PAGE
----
Queer Midrash: Hanukkah 5781 | 2020
Queer Midrash is a compilation of prose and poetry, commentary and reflection, prayer and narrative retelling inspired from and based on texts sacred to the Jewish community written through a Queer lens.
Honoring the millennia long tradition of Midrash, Queer Midrash is a resource for LGBTQ Jews to be affirmed and supported in their faith journeys, while equipping allies and curious seekers to explore the possibilities of an LGBTQ affirming Judaism.
A Re-imagining of Maccabees I 2:50-72 with Matisyahu Rallying Their Queer Troops
(50) Now when the time drew near that Matisyahu should die, they said unto their queer children
(51) Now as their rebellion against the cispatriarchy was gaining strength, and they found themselves approaching success through righteous indignation:
(52) Now therefore, my children, be zealous for justice, and live your lives in the pride of your ancestors
(53) Call to remembrance what acts our queer ancestors did in their time; so shall ye receive great honour and an everlasting name
(54) Was not Abraham, the tumtum, an arguer with God for justice?
(55) Sarah, our tumtum mother, who greeted the news of her pregnancy with ironic laughter.
(56) Isaac, willing to die for his assigned gender, for whom we learn we owe ourselves better.
(57) Rebecca, the na’arah called na’ar, who saw everyone’s needs.
(58) Jacob, birthright usurper, who became the person he knew himself to be.
(59) Rachel, the beloved bride, may we be as loved as she.
(60) Leah, the unloved bride, who sees us in our pain as we long to be loved.
(61) Joseph, light of foot and exiled from his family, was made lord of Egypt and saved his family.
(62) Miriam, the audacious prophetess crossing the sea in song and one of our few foremothers named without a husband.
(63) David and Jonathan for their queer love, may we merit from them mashiach speedily and in our days.
(64) Rabbi Yochanan and Reish Lakish, whose love is preserved in righteous argument throughout the Talmud.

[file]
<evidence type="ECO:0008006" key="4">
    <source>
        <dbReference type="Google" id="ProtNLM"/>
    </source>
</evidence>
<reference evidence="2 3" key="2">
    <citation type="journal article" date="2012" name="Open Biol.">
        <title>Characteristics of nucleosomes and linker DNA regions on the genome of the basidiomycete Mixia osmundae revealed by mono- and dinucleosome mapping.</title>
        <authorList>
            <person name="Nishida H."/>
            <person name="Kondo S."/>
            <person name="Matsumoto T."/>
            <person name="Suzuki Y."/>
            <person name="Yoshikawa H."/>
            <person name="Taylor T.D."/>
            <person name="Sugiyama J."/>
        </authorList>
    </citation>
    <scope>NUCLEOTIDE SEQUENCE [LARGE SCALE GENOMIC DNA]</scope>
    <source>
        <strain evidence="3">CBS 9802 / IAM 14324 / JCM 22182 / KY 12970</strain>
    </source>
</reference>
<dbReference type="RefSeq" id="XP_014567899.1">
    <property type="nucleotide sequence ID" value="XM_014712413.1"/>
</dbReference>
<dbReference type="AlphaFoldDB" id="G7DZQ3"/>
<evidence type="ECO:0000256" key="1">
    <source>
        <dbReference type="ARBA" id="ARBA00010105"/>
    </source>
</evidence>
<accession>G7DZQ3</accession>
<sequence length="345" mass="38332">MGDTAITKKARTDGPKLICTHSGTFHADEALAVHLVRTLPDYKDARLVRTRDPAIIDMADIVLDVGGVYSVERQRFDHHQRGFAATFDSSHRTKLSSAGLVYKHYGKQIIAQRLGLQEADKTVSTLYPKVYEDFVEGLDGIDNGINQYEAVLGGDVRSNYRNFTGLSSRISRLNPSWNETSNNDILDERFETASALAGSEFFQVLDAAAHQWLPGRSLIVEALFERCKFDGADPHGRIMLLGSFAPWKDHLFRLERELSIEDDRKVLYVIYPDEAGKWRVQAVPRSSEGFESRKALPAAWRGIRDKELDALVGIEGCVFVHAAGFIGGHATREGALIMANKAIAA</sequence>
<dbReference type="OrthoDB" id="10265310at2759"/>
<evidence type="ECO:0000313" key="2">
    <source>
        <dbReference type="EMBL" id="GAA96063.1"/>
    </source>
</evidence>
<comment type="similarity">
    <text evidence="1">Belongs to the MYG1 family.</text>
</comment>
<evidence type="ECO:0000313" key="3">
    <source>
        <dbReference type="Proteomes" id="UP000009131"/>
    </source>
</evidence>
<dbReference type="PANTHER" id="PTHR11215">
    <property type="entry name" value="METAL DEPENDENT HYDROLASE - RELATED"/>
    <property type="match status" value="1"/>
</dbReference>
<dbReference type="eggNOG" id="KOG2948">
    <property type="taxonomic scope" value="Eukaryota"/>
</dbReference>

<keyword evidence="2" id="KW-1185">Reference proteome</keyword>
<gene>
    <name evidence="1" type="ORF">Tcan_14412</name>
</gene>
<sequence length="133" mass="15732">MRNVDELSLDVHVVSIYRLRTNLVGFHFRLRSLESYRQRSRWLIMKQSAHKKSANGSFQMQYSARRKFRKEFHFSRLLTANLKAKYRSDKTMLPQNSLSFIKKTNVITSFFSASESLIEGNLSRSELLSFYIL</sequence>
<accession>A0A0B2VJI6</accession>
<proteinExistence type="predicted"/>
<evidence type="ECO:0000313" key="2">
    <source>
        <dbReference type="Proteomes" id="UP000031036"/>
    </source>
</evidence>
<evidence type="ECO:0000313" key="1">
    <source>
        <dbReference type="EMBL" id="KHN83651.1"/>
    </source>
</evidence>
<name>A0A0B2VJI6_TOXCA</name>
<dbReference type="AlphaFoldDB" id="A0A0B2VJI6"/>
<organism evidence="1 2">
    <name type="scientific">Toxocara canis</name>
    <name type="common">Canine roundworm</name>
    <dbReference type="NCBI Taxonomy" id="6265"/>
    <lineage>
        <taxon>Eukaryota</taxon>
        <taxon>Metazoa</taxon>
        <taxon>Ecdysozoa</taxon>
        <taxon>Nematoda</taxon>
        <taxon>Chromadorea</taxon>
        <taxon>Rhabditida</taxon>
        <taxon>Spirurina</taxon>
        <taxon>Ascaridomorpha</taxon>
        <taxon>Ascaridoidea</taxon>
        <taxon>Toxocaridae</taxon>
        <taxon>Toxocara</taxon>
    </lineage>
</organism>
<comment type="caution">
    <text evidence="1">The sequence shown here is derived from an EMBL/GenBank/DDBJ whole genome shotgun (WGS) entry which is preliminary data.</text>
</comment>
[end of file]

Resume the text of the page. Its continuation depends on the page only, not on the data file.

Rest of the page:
(65) The trans women of Stonewall who said no with a brick and brought us out of the shadows.
(66) Every queer Jewish “first” for asserting that we are here, we belong here, and we have always been here.
(67) Fear not then the words of hateful people: their glory shall be dung and worms.
(68) Today they may be lifted up but tomorrow they will not be found, because they are returned to dust and their thoughts return to nothing.
(69) My children, be valiant and show yourselves the inheritors of this proud line; for by it you will obtain glory.
(70) Seek comfort and council from one another, know that none of us is free until we are all free.
(71) Join with those who seek your freedom and fight for your lives, that those coming after you can live free, authentic lives.
(72) So Matisyahu blessed them, and was gathered to their ancestors.
When They Ask You Why
Queer Haftarah, Parashat Hukat, or Balak, Beshalah, or LGBTQQI2SGLA Pride Month)
lesbian, gay, bisexual, transgender, queer, questioning, intersex, --
and at the risk of making the intro longer than the piece but it's important --
two spirit, same gender loving, genderqueer, asexual, tumtum, androgynous
"We are all twilight people... many genders and none" -- Rabbi Reuben Zellman
when they ask you why,
tell then when:
the Holy One, Blessed Be the One,
on the eve of the seventh day
when it is on the cusp of tricky
to see your friend
to distinguish between --
gathering up bowls,
to ready for the first
but it was a pity to waste --
it was still good --
the proportions were off
there was more left of
this than that
and there wasn't enough
to make multiples in the usual pattern
yet it was still good --
gathering up the last bit of energy and starlight
laughing with creative pleasure
after mountain, mountain
bug bug bug bug bug
the One made:
the mouth of the earth
the mouth of Miriam's well
the mouth of one talking donkey
the manna for nourishing complaining mouths
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